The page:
When people on Facebook list their relationship status as “it’s complicated”, you may wonder what could be so complicated about it. You might think someone's either in a relationship or they're not but, for many young people, it’s not necessarily so straightforward. Although monogamy – an exclusive relationship with one partner – is still considered the norm, more casual relationships are increasingly common for adolescents.
When someone says “I’m in a relationship”, there’s a good chance you’ll picture two people in a steady, sexually exclusive relationship. And you wouldn’t be alone with that assumption. One study showed that, despite Western society becoming ever more permissive and accepting, monogamy is still considered to be the most desirable and ‘normal’ way to engage in a relationship .
So, what’s the problem? Well, monogamy being placed as ‘the normal thing to do’ can mean that anyone choosing a non-traditional form of relationship, such as polyamory (multiple partners) or an open (not sexually exclusive) relationship may feel marginalised by or excluded from sex and relationship advice and education. They may feel stigmatised; and many experience rejection or bullying from peers, and disapproval from parents. It can be confusing for people who don’t know how to classify their relationship, which could be a problem for an increasing number of young people today.
Even though monogamy remains the ‘ideal’ for many in society, other relationship types have become much more common over the last 20 years or so. One study  states that ‘recent research on adolescent sexuality finds that casual relationships appear to be gaining acceptance among heterosexual emerging adults’. An example of a casual relationship would be a ‘friends with benefits’ setup. This is when two friends agree to have casual sex with no strings attached and continue to define their relationship as friends rather than a couple.
A study from New Zealand  into how young people define a relationship showed that definitions are just not that clear cut. The researchers discovered that it depends on a vast multitude of factors including:
These considerations all contribute to defining a relationship in different ways. Boundaries can be blurred, making many relationships difficult to categorise – even for the couples themselves. Categorising or labelling your own relationship could be an even more daunting task in a society which holds monogamy up as the right way to be.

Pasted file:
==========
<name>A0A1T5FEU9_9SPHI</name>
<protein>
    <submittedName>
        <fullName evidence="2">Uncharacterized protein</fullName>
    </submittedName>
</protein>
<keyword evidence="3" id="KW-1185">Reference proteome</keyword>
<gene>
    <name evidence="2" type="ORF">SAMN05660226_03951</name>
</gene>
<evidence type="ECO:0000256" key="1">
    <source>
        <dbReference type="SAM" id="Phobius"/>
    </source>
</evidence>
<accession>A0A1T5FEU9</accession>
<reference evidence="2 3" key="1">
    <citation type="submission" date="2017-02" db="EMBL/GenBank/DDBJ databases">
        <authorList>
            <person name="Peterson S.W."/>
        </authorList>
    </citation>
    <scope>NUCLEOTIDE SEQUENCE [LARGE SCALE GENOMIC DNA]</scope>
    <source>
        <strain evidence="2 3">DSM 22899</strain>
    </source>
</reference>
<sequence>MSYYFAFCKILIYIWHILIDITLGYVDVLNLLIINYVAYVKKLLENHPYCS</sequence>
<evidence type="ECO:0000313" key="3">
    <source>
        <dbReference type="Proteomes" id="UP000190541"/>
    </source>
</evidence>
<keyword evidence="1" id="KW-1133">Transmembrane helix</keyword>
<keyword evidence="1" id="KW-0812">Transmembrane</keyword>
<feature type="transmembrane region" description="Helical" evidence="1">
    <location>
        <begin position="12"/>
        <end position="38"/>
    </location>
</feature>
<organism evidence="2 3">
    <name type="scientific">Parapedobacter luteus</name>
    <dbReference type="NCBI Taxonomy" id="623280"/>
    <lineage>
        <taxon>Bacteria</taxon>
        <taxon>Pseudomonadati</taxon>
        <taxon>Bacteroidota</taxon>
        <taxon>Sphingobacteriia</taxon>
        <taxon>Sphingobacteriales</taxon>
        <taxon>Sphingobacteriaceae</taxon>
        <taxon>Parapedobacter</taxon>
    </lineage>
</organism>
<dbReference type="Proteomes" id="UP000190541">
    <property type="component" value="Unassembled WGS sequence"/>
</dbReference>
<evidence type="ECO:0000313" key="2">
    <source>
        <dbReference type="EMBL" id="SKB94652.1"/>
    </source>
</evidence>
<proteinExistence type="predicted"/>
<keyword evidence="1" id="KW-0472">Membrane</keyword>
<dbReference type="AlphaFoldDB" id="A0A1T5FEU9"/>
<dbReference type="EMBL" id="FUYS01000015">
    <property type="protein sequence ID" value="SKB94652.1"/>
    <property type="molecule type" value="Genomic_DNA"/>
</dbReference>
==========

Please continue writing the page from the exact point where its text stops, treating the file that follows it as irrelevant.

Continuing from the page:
Should we be concerned about the increasing informality of young people’s relationships? While young people are not necessarily having more sexual partners than previous generations, they are revealing a very different, more informal approach to relationships. One sociological study  describes how these casual arrangements can be a stepping stone for young people who are exploring what it means to be in a relationship. They suggest that young people often progress steadily from short, casual relationships towards a single long-term relationship. So, although young people are taking a less traditional path, they tend to end up at the same destination as the generations who have gone before.
In the meantime, these young person will still need support dealing with their current, more complicated relationships. After all, relationships are confusing at the best of times, even without all these extra factors to consider.
Communication is essential to understanding and navigating these shifting types of relationship. A professional supporting young people with sex and relationships should remember that relationships can be more complex than they first appear. And couples should feel able to talk to each other about their relationship:
Being able to talk about the boundaries of a relationship can remove some of the uncertainty from more casual encounters. As non-traditional relationships become more common, these conversations become more important. Accepting that relationships can be diverse, and being willing to talk about different kinds of connections beyond monogamy could prove instrumental in helping young people navigate the ever-shifting boundaries of what it means to be in a relationship.
 Moors, A. C., Conley, T. D., Edelstein, R. S., & Chopik, W. J. (2014). Attached to monogamy? Avoidance predicts willingness to engage (but not actual engagement) in consensual non-monogamy. Journal of Social and Personal Relationships, 32(2), 222-240.
 Williams, J. C., & Jovanovic, J. (2014). Third Wave Feminism and Emerging Adult Sexuality: Friends with Benefits Relationships. Sexuality & Culture, 19(1), 157-171.
 Allen, L. (2004). ‘Getting off’ and ‘going out’: Young peoples conceptions of (hetero)sexual relationships. Culture, Health & Sexuality, 6(6), 463-481